It has been observed that some phocine seals have a posterolateral expansion of the maxilla which might accommodate expanded maxilloturbinates, while lobodontine seals are said to achieve the same through dorsoventral expansion of the nasal cavity (de Muizon and Hendey 1980). Consistent with this, we found Halichoerus, Cystophora and Erignathus to have maxilloturbinates which were relatively more expanded laterally than those of the lobodontines Ommatophoca and Hydrurga, giving them a more diamond-shaped profile in some cross-sections (e.g. Figs. 4, 6). While this morphological difference might appear to support the hypothesis of independent evolution of expanded maxilloturbinates, one population of the Pliocene lobodontine Homiphoca, found in South Africa, also had a posterolateral maxillary expansion (de Muizon and Hendey 1980). There was no obvious difference in the detailed morphology of the maxilloturbinate branches between Arctic and Antarctic seals considered collectively. Interestingly, the looped pattern observed in Hydrurga, which has the least dense and complex turbinates of the polar seals studied, resembles that of Monachus.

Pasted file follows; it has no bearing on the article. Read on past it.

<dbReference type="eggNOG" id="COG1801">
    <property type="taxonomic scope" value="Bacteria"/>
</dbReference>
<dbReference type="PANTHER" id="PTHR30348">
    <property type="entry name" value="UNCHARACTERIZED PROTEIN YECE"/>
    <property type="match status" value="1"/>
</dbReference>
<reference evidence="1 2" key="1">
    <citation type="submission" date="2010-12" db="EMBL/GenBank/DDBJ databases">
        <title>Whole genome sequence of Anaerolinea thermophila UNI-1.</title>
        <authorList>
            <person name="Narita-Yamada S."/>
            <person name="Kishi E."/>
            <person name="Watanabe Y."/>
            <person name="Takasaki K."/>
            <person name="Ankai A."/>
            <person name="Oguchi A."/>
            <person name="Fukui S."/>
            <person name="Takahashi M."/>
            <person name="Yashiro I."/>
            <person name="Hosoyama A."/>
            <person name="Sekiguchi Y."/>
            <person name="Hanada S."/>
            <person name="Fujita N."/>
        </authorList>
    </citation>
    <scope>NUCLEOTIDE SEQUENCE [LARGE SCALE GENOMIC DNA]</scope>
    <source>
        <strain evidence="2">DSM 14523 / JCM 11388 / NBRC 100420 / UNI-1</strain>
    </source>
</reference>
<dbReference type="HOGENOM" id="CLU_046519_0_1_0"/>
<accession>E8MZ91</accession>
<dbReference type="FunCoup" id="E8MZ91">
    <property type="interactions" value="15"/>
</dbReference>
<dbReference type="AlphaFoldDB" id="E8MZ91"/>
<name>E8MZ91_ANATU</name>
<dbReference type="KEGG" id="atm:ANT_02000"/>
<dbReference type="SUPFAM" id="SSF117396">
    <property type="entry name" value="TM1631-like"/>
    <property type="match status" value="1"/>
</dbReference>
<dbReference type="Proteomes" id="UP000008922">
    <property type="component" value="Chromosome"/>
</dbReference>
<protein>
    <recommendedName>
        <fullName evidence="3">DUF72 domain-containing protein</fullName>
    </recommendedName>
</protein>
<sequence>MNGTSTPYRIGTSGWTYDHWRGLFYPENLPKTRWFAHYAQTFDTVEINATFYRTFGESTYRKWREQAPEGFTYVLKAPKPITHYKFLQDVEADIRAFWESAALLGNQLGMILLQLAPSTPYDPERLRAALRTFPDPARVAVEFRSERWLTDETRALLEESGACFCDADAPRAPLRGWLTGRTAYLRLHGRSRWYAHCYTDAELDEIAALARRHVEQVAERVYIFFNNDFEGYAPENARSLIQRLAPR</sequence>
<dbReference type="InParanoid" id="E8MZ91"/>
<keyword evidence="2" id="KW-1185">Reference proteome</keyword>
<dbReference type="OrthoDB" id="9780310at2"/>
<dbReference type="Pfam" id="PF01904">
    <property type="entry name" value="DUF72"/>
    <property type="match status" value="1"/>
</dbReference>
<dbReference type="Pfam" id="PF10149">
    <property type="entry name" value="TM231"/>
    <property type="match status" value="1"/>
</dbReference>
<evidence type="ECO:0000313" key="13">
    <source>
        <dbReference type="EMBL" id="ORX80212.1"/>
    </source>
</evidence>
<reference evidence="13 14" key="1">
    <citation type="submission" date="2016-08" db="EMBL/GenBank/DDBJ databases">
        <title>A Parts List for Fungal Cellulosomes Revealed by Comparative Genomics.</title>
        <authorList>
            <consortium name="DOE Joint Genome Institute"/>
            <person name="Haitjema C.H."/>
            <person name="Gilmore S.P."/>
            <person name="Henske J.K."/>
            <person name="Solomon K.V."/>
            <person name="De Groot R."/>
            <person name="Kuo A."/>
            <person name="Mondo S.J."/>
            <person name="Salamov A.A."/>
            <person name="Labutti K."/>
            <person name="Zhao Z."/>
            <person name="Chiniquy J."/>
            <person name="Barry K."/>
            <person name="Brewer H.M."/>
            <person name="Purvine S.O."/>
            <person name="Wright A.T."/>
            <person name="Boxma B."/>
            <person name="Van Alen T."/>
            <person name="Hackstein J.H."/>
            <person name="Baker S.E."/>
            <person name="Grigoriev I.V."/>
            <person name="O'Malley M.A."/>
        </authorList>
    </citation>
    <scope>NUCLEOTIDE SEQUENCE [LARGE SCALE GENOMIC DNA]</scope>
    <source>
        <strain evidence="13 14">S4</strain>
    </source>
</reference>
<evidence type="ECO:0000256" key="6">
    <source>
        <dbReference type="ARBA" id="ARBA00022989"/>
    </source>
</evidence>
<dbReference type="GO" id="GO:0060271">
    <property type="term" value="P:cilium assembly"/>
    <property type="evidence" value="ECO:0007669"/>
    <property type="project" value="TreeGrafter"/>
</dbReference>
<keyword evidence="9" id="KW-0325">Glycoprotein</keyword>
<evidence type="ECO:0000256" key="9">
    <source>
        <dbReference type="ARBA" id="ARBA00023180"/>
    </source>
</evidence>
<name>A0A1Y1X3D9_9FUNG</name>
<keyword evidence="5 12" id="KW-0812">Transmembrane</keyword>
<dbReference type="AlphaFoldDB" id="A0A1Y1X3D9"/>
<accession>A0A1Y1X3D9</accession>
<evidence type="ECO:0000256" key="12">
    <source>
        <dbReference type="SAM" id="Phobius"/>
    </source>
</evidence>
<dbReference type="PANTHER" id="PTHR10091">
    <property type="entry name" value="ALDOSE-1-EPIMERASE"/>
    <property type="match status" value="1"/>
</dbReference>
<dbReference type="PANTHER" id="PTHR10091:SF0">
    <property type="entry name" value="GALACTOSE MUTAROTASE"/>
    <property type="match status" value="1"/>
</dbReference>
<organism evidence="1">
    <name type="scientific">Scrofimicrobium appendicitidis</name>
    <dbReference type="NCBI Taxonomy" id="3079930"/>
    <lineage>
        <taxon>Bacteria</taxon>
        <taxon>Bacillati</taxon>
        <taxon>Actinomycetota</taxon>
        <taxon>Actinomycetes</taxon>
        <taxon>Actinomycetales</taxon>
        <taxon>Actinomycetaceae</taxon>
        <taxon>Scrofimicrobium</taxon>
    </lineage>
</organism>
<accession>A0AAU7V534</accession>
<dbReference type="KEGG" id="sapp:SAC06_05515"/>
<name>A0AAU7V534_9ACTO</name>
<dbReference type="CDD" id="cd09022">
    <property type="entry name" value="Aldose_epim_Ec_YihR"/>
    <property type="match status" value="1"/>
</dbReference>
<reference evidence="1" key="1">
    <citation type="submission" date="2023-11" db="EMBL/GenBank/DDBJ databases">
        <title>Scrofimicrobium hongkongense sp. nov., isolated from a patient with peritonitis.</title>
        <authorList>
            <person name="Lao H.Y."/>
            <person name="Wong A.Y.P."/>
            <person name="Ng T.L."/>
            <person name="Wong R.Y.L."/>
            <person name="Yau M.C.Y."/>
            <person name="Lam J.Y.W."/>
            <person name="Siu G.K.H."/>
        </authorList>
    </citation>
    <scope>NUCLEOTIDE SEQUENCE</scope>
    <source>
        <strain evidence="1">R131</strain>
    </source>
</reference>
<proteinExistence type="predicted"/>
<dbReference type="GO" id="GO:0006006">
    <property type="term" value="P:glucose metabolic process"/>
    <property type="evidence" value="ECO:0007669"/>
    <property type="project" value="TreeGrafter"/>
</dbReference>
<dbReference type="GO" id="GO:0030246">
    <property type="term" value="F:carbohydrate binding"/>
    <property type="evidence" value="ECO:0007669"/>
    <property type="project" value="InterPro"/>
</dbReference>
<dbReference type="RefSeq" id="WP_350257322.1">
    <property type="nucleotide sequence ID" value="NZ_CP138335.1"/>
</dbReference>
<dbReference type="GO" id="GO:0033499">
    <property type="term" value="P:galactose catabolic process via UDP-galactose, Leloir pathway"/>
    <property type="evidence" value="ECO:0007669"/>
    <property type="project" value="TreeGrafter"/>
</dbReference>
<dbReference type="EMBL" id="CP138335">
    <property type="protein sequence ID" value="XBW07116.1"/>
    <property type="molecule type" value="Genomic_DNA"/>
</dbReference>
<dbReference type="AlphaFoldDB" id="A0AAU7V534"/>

Whether the much simpler turbinate structures of monk seals are primitive for crown-group phocids or represent a reduction from an intermediate condition remains unclear. It should be noted, however, that monk seal maxilloturbinate surface areas are relatively close to the expected values for their skull length, by comparison with the general carnivore regression line of Fig. 12.

The clear associations we have found here between nasal structures and latitude offer potential insights into the climatic environments inhabited by fossil seal species, if the nasal regions of these animals are preserved.

Notes

Acknowledgements